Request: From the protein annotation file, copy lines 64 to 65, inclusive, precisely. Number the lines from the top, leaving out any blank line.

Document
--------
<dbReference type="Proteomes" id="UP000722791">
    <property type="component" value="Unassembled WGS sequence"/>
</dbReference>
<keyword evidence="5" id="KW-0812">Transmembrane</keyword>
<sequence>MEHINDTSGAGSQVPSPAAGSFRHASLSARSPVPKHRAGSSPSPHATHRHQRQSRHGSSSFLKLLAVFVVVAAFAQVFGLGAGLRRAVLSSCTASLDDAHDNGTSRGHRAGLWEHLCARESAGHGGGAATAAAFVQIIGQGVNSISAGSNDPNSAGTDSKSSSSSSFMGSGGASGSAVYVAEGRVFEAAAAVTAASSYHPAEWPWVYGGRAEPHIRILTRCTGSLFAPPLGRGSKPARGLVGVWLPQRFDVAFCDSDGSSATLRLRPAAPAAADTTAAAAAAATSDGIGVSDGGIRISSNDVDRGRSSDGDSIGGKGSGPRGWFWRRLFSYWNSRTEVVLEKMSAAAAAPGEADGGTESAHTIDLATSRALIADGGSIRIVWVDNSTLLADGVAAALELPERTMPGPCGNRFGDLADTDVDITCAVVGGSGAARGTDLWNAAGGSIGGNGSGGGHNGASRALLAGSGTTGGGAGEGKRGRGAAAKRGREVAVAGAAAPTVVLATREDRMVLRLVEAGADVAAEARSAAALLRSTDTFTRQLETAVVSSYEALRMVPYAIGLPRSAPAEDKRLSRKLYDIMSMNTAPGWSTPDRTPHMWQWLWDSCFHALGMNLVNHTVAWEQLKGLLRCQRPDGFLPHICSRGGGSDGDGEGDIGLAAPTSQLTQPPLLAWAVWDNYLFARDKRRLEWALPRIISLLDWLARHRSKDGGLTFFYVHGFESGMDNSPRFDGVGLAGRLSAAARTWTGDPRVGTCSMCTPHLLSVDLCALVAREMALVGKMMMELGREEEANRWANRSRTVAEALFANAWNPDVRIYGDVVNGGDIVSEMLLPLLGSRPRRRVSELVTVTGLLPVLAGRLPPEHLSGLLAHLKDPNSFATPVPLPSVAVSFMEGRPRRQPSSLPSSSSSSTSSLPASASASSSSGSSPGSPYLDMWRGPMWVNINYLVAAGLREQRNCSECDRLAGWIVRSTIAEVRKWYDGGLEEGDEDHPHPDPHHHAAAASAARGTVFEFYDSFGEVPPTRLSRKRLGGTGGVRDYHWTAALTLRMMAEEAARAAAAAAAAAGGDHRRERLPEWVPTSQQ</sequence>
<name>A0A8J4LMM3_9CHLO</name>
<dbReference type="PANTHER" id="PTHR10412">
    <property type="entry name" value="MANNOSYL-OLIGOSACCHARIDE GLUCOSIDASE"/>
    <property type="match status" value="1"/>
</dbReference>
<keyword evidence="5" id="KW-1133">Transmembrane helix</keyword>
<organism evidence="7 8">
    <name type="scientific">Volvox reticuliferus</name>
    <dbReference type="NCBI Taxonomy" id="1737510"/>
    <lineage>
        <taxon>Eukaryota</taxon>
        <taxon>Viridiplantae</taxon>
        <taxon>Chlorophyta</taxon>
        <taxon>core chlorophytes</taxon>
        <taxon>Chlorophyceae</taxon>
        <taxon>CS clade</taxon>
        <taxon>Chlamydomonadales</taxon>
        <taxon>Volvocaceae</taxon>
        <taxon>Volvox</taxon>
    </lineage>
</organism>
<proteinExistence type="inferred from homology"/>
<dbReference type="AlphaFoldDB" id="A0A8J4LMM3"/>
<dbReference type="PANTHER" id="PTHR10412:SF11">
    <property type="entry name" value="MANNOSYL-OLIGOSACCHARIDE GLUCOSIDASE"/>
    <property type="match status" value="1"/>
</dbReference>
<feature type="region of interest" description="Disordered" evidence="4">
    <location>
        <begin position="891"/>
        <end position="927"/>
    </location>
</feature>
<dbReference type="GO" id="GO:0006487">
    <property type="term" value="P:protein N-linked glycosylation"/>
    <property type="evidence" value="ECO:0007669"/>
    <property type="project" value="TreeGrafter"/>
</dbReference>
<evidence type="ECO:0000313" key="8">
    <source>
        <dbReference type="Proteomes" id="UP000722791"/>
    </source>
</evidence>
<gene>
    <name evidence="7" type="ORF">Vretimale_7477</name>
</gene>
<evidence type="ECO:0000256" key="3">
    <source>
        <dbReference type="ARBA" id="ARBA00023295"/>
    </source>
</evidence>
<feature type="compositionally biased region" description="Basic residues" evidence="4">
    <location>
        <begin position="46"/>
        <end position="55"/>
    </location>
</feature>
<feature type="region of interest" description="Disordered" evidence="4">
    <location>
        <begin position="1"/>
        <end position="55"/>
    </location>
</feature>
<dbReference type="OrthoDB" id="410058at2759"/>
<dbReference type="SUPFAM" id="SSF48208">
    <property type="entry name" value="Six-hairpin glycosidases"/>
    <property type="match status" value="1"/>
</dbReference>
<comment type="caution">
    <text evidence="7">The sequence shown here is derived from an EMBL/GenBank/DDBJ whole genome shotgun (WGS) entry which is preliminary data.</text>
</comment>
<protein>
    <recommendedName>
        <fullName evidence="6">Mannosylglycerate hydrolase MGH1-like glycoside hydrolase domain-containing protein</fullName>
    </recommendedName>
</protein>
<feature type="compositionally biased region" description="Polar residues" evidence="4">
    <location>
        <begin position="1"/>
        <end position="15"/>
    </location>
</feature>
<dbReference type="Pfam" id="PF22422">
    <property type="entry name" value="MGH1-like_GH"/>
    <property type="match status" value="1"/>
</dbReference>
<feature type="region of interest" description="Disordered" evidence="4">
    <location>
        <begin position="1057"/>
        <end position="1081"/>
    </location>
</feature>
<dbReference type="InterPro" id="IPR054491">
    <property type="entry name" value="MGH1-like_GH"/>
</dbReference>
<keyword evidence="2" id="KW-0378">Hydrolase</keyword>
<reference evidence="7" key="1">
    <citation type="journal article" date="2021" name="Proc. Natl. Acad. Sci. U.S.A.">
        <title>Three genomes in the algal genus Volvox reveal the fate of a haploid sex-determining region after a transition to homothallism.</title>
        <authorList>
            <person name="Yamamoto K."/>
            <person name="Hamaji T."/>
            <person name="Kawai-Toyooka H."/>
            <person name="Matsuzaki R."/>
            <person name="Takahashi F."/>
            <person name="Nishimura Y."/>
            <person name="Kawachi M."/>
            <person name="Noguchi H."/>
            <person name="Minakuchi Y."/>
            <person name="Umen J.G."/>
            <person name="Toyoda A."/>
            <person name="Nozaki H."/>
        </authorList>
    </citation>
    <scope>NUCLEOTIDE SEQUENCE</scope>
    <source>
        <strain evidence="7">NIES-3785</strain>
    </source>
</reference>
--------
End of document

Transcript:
    <location>
        <begin position="1"/>